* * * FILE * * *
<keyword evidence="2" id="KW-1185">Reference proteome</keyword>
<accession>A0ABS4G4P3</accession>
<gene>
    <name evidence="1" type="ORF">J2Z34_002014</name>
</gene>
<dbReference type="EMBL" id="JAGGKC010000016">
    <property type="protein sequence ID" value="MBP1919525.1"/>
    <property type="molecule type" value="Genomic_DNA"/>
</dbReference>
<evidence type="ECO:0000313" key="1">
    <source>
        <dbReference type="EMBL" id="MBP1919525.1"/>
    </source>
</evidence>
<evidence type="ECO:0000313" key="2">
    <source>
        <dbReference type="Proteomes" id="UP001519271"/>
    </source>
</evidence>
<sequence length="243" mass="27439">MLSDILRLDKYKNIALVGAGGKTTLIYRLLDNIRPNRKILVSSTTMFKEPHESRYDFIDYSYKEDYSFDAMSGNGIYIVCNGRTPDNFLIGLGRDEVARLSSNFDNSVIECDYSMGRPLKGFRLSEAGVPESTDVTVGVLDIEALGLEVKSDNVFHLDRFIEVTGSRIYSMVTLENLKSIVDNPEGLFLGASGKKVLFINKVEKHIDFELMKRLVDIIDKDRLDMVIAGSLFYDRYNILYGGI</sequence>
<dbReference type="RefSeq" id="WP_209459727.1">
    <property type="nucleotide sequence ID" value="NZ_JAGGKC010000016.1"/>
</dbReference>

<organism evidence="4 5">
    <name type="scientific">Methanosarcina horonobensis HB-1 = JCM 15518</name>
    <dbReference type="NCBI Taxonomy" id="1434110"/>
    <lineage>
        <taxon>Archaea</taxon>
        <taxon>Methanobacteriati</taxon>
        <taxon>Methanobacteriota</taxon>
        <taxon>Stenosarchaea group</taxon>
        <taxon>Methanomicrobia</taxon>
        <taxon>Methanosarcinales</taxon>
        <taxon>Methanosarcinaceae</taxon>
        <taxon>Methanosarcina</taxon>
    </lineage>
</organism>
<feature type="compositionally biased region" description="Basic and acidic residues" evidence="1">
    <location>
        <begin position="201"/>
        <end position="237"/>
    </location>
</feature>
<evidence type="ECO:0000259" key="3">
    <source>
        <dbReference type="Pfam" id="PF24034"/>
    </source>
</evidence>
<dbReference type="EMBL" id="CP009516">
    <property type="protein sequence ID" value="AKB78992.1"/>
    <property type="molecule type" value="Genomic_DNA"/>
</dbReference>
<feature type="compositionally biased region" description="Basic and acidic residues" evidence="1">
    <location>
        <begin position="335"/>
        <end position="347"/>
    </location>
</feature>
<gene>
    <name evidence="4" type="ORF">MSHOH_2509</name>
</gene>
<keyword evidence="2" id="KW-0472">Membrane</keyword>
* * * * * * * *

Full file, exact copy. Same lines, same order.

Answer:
<keyword evidence="2" id="KW-1185">Reference proteome</keyword>
<accession>A0ABS4G4P3</accession>
<gene>
    <name evidence="1" type="ORF">J2Z34_002014</name>
</gene>
<dbReference type="EMBL" id="JAGGKC010000016">
    <property type="protein sequence ID" value="MBP1919525.1"/>
    <property type="molecule type" value="Genomic_DNA"/>
</dbReference>
<evidence type="ECO:0000313" key="1">
    <source>
        <dbReference type="EMBL" id="MBP1919525.1"/>
    </source>
</evidence>
<evidence type="ECO:0000313" key="2">
    <source>
        <dbReference type="Proteomes" id="UP001519271"/>
    </source>
</evidence>
<sequence length="243" mass="27439">MLSDILRLDKYKNIALVGAGGKTTLIYRLLDNIRPNRKILVSSTTMFKEPHESRYDFIDYSYKEDYSFDAMSGNGIYIVCNGRTPDNFLIGLGRDEVARLSSNFDNSVIECDYSMGRPLKGFRLSEAGVPESTDVTVGVLDIEALGLEVKSDNVFHLDRFIEVTGSRIYSMVTLENLKSIVDNPEGLFLGASGKKVLFINKVEKHIDFELMKRLVDIIDKDRLDMVIAGSLFYDRYNILYGGI</sequence>
<dbReference type="RefSeq" id="WP_209459727.1">
    <property type="nucleotide sequence ID" value="NZ_JAGGKC010000016.1"/>
</dbReference>

<organism evidence="4 5">
    <name type="scientific">Methanosarcina horonobensis HB-1 = JCM 15518</name>
    <dbReference type="NCBI Taxonomy" id="1434110"/>
    <lineage>
        <taxon>Archaea</taxon>
        <taxon>Methanobacteriati</taxon>
        <taxon>Methanobacteriota</taxon>
        <taxon>Stenosarchaea group</taxon>
        <taxon>Methanomicrobia</taxon>
        <taxon>Methanosarcinales</taxon>
        <taxon>Methanosarcinaceae</taxon>
        <taxon>Methanosarcina</taxon>
    </lineage>
</organism>
<feature type="compositionally biased region" description="Basic and acidic residues" evidence="1">
    <location>
        <begin position="201"/>
        <end position="237"/>
    </location>
</feature>
<evidence type="ECO:0000259" key="3">
    <source>
        <dbReference type="Pfam" id="PF24034"/>
    </source>
</evidence>
<dbReference type="EMBL" id="CP009516">
    <property type="protein sequence ID" value="AKB78992.1"/>
    <property type="molecule type" value="Genomic_DNA"/>
</dbReference>
<feature type="compositionally biased region" description="Basic and acidic residues" evidence="1">
    <location>
        <begin position="335"/>
        <end position="347"/>
    </location>
</feature>
<gene>
    <name evidence="4" type="ORF">MSHOH_2509</name>
</gene>
<keyword evidence="2" id="KW-0472">Membrane</keyword>